The Oregonian, Tuesday, Dec. 12, 1995, pp. C1 & C6

Layoffs may hit Portland schools

  • The district faces a reduced budget and less state aid next year, and officials are looking for ways to trim outlays

    By Alicia Di Rado
    and Steven Carter
    of The Oregonian staff

    Portland Public Schools' leaders are grappling with budget problems that may lead to significant layoffs, changes in programs and other reductions next year.

    Superintendent Jack Bierwirth and other district officials will examine ways to slim the district budget before Bierwirth gives his annual budget message, scheduled for Thursday's school board meeting.

    Bierwirth said cost-trimming measures could include at least 350 job cuts. According to state aid information, disclosed in mid-November, the 57,266-student Portland school system will have a budget of $308 million in 1996-97, about $12 less than its budget this school year.

    The district's share of state education money has shrunk because enrollment in Portland has remained steady, while that of other Oregon districts has grown.

    Passage of the Measure 5 property tax limit in 1990 dramatically changed the amount of money available for Oregon schools. Since 1993, Portland Public Schools have 630 jobs from maintenance, administration and other areas.

    That's far less than the 2,000 jobs that district officials originally predicted would be lost, but board members know that eliminating jobs and halting popular programs makes people nervous.

    "Anything we cut now will make somebody mad and will constitute a real cut to kids' education," said Marty Howard, a board member.

    Bierwirth said his recommendations to the board Thursday will follow a strategy he has used before: eliminate expenditures outside the classroom before affecting teachers.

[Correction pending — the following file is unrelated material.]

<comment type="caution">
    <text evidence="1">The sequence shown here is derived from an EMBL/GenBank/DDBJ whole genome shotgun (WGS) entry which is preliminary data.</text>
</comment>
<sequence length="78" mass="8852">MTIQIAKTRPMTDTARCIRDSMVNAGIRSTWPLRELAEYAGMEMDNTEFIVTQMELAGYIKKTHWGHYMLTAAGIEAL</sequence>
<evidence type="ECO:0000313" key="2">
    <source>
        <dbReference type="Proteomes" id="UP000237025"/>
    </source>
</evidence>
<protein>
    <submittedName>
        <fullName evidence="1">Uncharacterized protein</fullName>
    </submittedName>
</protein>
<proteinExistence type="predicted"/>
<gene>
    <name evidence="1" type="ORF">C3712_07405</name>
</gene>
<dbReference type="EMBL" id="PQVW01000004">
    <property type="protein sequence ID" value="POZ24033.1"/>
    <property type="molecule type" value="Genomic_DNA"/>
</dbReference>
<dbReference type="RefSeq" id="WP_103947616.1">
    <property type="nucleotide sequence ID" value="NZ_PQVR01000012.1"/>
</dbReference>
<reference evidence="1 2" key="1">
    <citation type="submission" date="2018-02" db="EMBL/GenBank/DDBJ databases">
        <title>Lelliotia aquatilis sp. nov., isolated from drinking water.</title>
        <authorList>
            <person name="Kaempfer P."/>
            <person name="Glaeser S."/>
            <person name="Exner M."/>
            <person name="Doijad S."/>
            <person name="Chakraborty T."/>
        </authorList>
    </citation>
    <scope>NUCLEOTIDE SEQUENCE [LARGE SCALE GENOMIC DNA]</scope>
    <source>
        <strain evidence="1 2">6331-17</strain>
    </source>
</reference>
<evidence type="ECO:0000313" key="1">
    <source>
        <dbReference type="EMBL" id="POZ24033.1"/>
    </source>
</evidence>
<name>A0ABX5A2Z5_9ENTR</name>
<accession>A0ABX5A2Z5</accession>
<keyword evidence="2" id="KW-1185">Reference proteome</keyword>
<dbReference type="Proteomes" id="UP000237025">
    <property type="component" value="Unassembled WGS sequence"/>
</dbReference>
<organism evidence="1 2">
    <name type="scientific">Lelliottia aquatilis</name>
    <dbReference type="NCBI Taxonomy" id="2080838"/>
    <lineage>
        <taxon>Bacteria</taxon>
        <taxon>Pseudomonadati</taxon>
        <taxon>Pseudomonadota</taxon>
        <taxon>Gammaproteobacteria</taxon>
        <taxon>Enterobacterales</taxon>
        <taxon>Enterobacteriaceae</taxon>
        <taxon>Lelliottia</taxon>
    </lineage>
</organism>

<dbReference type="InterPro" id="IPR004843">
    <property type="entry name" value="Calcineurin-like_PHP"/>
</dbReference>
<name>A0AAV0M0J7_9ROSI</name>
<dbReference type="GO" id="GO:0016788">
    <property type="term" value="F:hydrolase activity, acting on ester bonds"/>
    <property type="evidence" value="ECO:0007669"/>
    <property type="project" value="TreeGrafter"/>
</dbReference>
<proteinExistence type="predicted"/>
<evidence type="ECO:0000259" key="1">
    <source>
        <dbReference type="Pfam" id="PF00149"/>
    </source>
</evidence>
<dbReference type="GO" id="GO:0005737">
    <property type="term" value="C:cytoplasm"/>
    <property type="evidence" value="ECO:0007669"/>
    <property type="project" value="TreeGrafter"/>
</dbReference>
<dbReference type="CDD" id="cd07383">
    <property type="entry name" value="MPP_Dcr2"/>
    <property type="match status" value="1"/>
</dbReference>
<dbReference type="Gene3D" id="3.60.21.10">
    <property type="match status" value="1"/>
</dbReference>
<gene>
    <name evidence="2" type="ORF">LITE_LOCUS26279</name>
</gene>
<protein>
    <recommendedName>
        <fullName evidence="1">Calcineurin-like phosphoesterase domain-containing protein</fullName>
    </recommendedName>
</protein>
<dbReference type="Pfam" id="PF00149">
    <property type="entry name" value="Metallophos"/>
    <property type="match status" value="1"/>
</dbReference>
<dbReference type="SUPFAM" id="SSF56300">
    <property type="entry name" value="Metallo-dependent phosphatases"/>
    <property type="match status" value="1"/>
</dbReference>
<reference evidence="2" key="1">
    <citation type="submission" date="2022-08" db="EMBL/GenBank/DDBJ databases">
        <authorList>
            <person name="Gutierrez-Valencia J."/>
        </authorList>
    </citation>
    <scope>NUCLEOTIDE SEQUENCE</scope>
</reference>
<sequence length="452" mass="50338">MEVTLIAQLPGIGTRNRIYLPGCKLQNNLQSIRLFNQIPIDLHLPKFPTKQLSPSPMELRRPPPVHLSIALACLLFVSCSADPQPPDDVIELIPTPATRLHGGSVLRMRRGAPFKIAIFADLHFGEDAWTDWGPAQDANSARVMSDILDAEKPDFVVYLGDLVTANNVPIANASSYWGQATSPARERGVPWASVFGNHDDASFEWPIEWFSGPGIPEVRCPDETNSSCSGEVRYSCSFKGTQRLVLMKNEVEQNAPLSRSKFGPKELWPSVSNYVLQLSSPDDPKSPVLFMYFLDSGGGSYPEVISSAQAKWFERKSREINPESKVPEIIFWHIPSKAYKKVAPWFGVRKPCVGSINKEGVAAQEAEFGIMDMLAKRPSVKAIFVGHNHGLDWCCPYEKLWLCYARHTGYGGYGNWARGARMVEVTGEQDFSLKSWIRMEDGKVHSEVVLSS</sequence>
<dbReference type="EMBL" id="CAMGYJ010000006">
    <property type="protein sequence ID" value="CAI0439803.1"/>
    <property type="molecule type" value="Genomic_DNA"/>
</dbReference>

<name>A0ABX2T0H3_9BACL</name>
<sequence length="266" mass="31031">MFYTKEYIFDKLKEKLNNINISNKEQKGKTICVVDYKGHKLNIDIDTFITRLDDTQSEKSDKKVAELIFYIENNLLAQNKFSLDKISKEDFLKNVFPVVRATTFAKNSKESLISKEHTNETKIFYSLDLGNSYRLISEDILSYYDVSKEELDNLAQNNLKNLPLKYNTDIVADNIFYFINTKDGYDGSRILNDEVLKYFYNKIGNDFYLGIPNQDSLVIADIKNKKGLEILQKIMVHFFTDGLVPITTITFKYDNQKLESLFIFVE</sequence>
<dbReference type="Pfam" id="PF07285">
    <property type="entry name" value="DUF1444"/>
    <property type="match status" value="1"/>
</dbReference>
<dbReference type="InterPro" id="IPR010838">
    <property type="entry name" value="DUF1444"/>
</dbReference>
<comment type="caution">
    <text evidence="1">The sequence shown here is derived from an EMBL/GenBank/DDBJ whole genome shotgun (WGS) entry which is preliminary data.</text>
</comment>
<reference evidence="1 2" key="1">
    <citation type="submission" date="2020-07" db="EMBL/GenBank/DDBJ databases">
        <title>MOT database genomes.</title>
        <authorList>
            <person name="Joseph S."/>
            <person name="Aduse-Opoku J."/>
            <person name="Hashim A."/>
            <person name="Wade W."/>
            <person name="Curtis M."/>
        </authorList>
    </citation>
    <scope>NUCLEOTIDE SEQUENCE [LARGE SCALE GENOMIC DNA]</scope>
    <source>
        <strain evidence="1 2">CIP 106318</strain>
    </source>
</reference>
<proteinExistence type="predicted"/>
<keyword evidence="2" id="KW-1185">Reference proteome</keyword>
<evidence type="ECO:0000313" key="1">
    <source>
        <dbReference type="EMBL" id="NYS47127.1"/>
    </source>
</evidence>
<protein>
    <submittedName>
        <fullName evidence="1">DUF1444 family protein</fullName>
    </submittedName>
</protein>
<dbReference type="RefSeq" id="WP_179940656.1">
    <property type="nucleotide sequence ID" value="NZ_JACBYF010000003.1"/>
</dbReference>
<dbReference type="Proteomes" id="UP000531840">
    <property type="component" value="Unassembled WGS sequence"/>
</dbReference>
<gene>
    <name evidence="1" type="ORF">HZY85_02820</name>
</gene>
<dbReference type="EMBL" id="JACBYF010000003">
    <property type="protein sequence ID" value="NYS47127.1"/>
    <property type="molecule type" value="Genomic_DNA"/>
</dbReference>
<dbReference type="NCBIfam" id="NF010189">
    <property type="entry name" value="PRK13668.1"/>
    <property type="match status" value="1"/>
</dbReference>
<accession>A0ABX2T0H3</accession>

"We will make cuts in the administrative areas first, even areas that have been cut 40, 50 or 60 percent already," Bierwirth said. Staff members at schools might be laid off, including people such as counselors, librarians and possibly teachers, but no decisions have been made.

    The budget deliberations come at a critical time for the school district, as the 4,000-member Portland Association of Teachers is in the midst of difficult contract talks with a district bargainers. [sic] The teachers have worked without a contract since July 1 and are seeking cost-of-living increases, which they did not receive last year.

    Hundreds of other support employees, such as custodians and secretaries, also are working without contracts.

    "It's my understanding there's a special session of the Legislature (in January), and we will ask the governor to fix the $12 million gap, if that's a reality," said Virginia Ross, a member of the Portland Association of Teachers' bargaining team.

    "The reality is we can't continue to convince people that nothing has happened as the result of Measure 5," she said. "It hit us and it hit us very hard. ... The district has been able to protect the classroom, but that may be at an end."

    Bierwirth said options include reducing the number of days in the school year. That was proposed last year as well, but a shortened year was averted when teachers approved a contract that gave $8 million of their health and welfare trust funds to the district.

    Individual schools will be able to determine some of the cuts that affect them, Bierwirth said. Officials will also hold hearings for public input.

    "The district has looked under every stone for ways to save money, and we've just about run out of places to look," board member Sue Hagmeier said.

    "We are going to have to look at very worthy programs versus class size."

    Romel Hernandez of The Oregonian staff contributed to this report.



    Back to the Oregon Services Plundered for Drug War page.

    Back to the Oregon Schools Plundered for Drug War page.

    This URL: